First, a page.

Sports Photography Tips and Tricks from Frank Darkwah

The famous adage ‘necessity is the mother of invention’ rings true for writer turned sports photographer Frank Darkwah. Earlier, when writing about Ghanian football games Frank often faced a dearth of quality pictures to elucidate his words. It happened far too often so he decided to take some photos himself and create a repository to supplement his stories. Little did he know that he was a natural at it. Since his first game, Frank has never stopped clicking and as they say, the rest is history – or more aptly in this case, his stories in pictures.

Today, Frank is a CAF (Confederation de African Football (CAF) and FIFA (Federation Internationale de Football Association) accredited photojournalist he has covered prestigious events like the 2017 WAFU Cup of Nations Championship, the 2018 Africa Women’s Cup of Nations and the 2022 WAFU U17 Championship. He was nominated as the Best Sports Photographer in Ghana and by the International Sports Press Association (AIPS). He was also among the top 10 Sports Photographers from Africa by AIPS.

Pro tip – Passion and perseverance will pave the way

Gt. Olympics James Akaminko strong tackle on Kotoko’s Samuel Frimpong captured by sports photographer Frank Darkwah on Canon EOS 6D

Franks says, “You have to have the passion for it”.

Sports photography is not just about taking photos of the athletes and games, but really investing time, and effort in it and building technique and developing skills over time. It is a challenging realm and can be exhausting.

You’ll thrive only if you have the passion it takes. He also advises enthusiasts and upcoming sports photographers to be in it for the long run.

“Anyone who is serious about sports photography must think from a long-term perspective and the benefits it can have over a period as there are no quick returns. You must be committed to your craft. Perseverance will see you through,” he asserts.

Camera always counts

Kotoko forward Frank Mbella Etouga controls a ball midair captured by sports photographer Frank Darkwah on Canon EOS 6D

Gt. Olympics James Akaminko strong tackle on Kotoko’s Samuel Frimpong captured by sports photographer Frank Darkwah on Canon EOS 6D

Your camera and the equipment will help bring your A game. Many professionals like Frank rely on Canon. “Using Canon EOS 6D Mark ll has helped me get the best out of my best work,” remarks Frank. The EOS 6D provides powerful support to artistic expression, even in the realm of moviemaking. It’s a powerful yet compact and light DSLR with a 26.2megapixel image sensor, and a touch panel LCD monitor to capture stunning images and videos. For upcoming photographers Frank recommends moderate and budget-friendly cameras like the Canon EOS M50 or the EOS 1300D. He adds that a Canon EF 200mm f/2.8L II USM lens works well if you cannot get a Canon EF 300mm or 400mm lens.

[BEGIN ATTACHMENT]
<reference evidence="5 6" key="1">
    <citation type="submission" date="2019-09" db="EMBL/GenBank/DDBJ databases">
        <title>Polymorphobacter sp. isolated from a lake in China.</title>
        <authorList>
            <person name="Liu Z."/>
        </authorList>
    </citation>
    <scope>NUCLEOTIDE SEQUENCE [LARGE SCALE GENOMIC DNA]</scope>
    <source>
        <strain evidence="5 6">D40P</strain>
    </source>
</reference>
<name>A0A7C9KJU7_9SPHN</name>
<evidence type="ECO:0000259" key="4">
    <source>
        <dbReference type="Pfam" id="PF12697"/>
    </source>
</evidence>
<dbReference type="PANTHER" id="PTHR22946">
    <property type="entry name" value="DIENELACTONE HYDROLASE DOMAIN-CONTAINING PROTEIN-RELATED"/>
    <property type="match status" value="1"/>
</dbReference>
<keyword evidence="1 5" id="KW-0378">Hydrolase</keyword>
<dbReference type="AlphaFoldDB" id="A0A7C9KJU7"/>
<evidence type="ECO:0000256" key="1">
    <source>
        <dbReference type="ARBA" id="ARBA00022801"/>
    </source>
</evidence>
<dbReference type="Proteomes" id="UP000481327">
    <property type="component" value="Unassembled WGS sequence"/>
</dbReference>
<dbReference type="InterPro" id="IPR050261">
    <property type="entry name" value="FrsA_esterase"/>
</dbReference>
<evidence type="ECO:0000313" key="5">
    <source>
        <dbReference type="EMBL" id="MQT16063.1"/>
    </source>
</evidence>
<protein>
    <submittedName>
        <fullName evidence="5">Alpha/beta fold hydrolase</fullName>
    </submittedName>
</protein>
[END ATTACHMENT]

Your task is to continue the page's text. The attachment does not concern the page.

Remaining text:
Tricks to bring out your best shotsWatch out for the weather. It’s a critical aspect of photography. Good weather will give you quality images.

Start with covering small games and sports that are not hugely popular. It takes off the pressure and gives you the freedom to take your time, explore and develop.

Be at the venue ahead of time. Get to the game much before the match starts so you have time to prepare and be ready when the action starts.

The action is on and off the field. Don’t just focus on the action on the field and athletes, also capture the action around you like fans, their emotions, etc. Things that happen outside the pitch make great stories.

Get the vantage advantage. Pick your position with the best view of the field that allows you to take great shots.

Be unbiased in covering a game. It helps to stay neutral on the job. You are there to capture the best moments on the field and take good shots of the game irrespective of your favorite team or player. Having favorites can make the opponent team’s fans irate.

Avoid wearing any team’s jersey on the job. It gives away your affiliation and might land you in trouble with the fans during the match.

Take care of your equipment. Safe storage, frequent cleaning and regular maintenance add to the longevity of the equipment.

Frank sums up, “The key is having the passion and zeal if you want to succeed. Knowledge about photography and understanding of the game are crucial. Knowing about sports in general helps particularly the game you are covering. It also makes working as a sports photographer very easy”. He re-iterates, “Don’t think about the immediate benefits, think about long-term benefits. Keep at it and you just might become one of the most successful photographers”.

‘Capture the Action’ Photography Competition
Photography enthusiasts in Africa were invited to participate in ‘Capture the Action’ sports photography competition which Canon held in collaboration with Pan African Visions. The contest was for upcoming photographers to showcase their talent and the power of visual storytelling in sports photography. The contest was open from 7th July- 31st July to African photographers aged 18 and over. The best shots stand to win some amazing prizes and winners will be revealed soon through public voting and an exclusive jury panel that includes Frank Darwah.

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